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Keith B. Alexander, longest-serving NSA director, to speak Nov. 5 as part of UNT Kuehne Speaker Series

October 15th, 2014 Posted in Alumni News

Gen. Keith B. AlexanderRetired Army Gen. Keith B. Alexander, who was named director of the NSA in 2005 and served until he retired in March 2014, will speak in Dallas Nov. 5 (Wednesday) for the University of North Texas’ Kuehne Speaker Series on National Security luncheon. The event begins at noon at Hyatt Regency Dallas, 300 Reunion Blvd.

Tickets are $70 for individuals, with reservations for a table of eight costing $1,000. Sponsorship opportunities are available. Tickets may be purchased at

The UNT Kuehne Speaker Series was created in fall 2013 with support from UNT alumnus Ernie W. Kuehne, a 1966 graduate who is the president and board chairman of Kuehne Oil Co. The series showcases UNT’s nationally and internationally recognized programs on national and human security, and faculty members who are engaged in research related to national and human security issues.

Alexander was appointed director of the NSA and also chief of the Central Security Service in 2005 by Defense Secretary Donald Rumsfeld. As one of the Army’s first digitally proficient general officers, he expanded the NSA’s powers and influence and, in 2010, became the first leader of U.S Cyber Command, a new organization devoted to planning, coordinating and conducting operations and defense of Department of Defense computer networks.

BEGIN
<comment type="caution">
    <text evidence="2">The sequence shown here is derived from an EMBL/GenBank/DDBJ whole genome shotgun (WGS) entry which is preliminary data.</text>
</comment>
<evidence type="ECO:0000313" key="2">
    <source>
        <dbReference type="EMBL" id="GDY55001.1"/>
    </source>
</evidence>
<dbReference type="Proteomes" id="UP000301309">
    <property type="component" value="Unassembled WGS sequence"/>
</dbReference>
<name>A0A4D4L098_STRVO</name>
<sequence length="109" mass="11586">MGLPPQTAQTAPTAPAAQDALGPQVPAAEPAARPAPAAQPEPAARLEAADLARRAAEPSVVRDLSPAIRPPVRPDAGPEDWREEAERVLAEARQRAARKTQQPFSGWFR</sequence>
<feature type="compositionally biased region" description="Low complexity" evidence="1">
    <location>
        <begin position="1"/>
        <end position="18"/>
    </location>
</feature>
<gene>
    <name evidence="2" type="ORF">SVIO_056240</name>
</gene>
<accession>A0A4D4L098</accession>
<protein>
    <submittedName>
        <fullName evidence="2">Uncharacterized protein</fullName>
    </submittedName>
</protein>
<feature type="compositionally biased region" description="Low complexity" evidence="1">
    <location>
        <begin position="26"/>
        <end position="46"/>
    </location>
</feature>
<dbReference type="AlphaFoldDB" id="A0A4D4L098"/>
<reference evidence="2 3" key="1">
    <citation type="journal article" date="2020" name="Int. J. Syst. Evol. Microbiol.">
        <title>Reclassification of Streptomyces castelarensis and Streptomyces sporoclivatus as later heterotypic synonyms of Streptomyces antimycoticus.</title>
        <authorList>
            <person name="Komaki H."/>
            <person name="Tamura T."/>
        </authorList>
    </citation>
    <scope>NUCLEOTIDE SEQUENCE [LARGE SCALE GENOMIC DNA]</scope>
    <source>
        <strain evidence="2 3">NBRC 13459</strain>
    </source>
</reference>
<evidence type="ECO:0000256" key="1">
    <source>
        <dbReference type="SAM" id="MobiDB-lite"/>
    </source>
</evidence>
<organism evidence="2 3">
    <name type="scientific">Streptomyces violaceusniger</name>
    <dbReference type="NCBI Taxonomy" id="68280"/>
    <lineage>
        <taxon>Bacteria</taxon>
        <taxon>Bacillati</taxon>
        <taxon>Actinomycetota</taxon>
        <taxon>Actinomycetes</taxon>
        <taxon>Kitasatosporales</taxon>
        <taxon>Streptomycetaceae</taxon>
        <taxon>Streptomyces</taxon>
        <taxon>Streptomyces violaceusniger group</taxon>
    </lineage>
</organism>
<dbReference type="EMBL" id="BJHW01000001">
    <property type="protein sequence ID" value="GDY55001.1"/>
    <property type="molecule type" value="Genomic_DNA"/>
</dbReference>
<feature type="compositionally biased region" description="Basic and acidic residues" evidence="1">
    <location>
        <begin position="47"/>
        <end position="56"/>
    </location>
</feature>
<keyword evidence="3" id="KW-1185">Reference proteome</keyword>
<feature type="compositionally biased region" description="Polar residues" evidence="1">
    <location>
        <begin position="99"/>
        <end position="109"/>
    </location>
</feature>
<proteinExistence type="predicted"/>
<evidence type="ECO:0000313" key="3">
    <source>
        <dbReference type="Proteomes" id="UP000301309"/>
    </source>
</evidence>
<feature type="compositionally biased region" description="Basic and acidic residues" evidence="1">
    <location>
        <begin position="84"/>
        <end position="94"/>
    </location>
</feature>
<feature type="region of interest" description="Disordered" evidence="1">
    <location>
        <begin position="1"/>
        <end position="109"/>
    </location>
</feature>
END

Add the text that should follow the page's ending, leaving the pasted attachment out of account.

Before becoming director of the NSA, Alexander was deputy chief of staff at the Department of the Army headquarters in Washington, D.C., from 2003-2005; commanding general of the U.S. Army Intelligence and Security Command at Fort Belvoir, Virginia, from 2001-2003; director of intelligence at the U.S. Central Command at Florida’s MacDill Air Force Base from 1998-2001; and deputy director for intelligence for the Joint Chiefs of Staff from 1997-1998.

He served in a variety of command assignments in Germany and the U.S., and held key staff assignments during Operation Desert Shield and Operation Desert Storm in Saudi Arabia for the 1st Armored Division. Alexander also served in Afghanistan on a peacekeeping mission for the Army Deputy Chief of Staff for Intelligence.

Alexander retired from the NSA several months after former NSA contractor Edward Snowden leaked information about the agency’s global surveillance programs to the Washington Post, the Guardian and other news outlets. He has started his own company to provide cybersecurity services to American companies.

He received his bachelor’s degree from the U.S. Military Academy and holds a master’s degree in business administration from Boston University and master’s degrees in systems technology (electronic warfare) and in physics from the Naval Postgraduate School. He also received a master’s degree in national security strategy from the National Defense University.

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